Liturgical Writing 1, #2

This entry was posted on September 20, 2013 under Clergy Program, Liturgical Writing 1. Written by:

Create a prayer of praise, offering, or thanksgiving to a deity modeled on a mythic, folkloric, or other literary source of at least 75 words. Include a summary of what your sources were and how you utilized them (summary at least 150 words).

Invocation to Frigga:
(Used Mabon 2013 that I led)

Lady Frigga, Queen of the Aesir and Wife of Odin

Protector of marriage and childbirth and Lady of the Marsh

You are the keeper of the home and those that tend the hearth fires

You and you alone can rival Odin in his wisdom, and like all good women, you may secretly be in charge, although he may not know it

From the deepest wells of knowledge, all-knowingFrigga, there is no tongue in which to tell, of all that is and that shall be

It is through your influence of love and divination that you help us keep our mundane lives in line with the spiritual.

Teach us what wisdom lies beyond the words of men.

Hail Frigga, Queen of Asgard!

This was then accompanied by a song to Frigga that was filched.

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I’ve been working on teaching myself more of the Northern Lore, which is vast in its entirety, so resources are still being worked on in general.  Some knowledge through my work with the Great Valley Kindred in Hagerstown, MD has just been established over time.  A large portion of most Northern Lore obviously comes from the Edda’s, two pieces here which I reference from the Prose Edda by Sturluson.

Sturluson (Prose Edda) mentions in the beginning of the Prose Edda, Gylfaginning, which depicts the creation of the Norse Gods, that Frigga is seen as the Queen of the Aesir. Again this is common knowledge in the Heathen community, but this is a main source from where that knowledge comes from.  In the second part of the Prose Edda, the Skáldskaparmál, Sturluson quotes: “She will tell no fortunes, yet she knows the fate of men”. Frigga is shown here to have a deep knowledge of divination and prophecy, but she never reveals it.  This also lends to the thought process that Frigga rivals Odin in his wisdom, but also that perhaps she is a Goddess with more power than Odin thinks.  But again, since she does not reveal, it’s common sense to believe that she allows Odin to feel he is the big head honcho 🙂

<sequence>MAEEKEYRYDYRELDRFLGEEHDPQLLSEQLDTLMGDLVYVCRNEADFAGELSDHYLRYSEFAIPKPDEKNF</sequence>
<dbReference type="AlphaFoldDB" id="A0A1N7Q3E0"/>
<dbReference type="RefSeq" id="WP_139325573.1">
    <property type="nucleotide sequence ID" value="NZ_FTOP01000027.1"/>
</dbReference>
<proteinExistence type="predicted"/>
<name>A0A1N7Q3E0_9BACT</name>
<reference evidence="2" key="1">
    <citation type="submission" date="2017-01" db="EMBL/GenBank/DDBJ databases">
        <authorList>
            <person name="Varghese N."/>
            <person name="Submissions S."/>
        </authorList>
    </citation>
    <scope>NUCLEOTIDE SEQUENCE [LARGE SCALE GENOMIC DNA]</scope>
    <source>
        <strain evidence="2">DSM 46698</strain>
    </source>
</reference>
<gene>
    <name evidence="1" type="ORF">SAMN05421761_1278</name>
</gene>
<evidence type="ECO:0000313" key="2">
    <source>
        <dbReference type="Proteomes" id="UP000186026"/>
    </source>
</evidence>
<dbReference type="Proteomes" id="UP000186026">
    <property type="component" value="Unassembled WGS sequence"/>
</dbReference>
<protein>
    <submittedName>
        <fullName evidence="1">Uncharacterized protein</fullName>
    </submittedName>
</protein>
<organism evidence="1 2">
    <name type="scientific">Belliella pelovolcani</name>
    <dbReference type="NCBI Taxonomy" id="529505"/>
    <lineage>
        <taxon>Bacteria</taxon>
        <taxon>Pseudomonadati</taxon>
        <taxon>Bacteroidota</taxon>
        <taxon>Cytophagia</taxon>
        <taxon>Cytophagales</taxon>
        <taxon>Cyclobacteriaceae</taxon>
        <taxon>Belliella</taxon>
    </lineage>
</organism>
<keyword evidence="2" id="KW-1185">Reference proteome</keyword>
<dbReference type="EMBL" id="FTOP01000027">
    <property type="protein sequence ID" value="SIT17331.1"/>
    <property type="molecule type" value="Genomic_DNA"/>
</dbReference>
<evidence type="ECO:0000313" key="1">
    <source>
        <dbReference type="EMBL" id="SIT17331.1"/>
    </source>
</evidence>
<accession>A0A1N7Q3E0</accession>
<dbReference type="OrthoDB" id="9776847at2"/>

Additional reference (Lindow) explains Frigga’s hall as Fensalir, otherwise known as “Marsh Halls”, hence the Lady of the Marsh.

In general, my invocations cover the most well known traits of deities with my own personal flare.  Since I base most of my choice on the Deities of the Occasion with the prayer I hope to accomplish as well as the season, this creates my “sacred trine” of ritual foundation that links the inner workings of the ritual together.  It’s something I’ve regularly instilled in all of my rites.   I suppose I should call it the “Trine of Ritual Foundation” to make it sound all official or something.

For example, Frigga is a diety very much associated with organization within the home, and what I like to affiliate as “personal responsibility”.  During this Mabon Rite, I really wanted to emphasize personal responsibility as it was our yearly “Thanksgiving Rite” where we wanted to give recognition for all the hard work done over the last year.  In addition, our prayer was to “Invigorate our Work”, and since Frigga is very much about hard work and taking care of your business, it was appropriate to honor her in a Rite dedicated to recognition, giving thanks, and invigorating us for the year to come.

(Word Count: Prayer: 182, Summary: 425)



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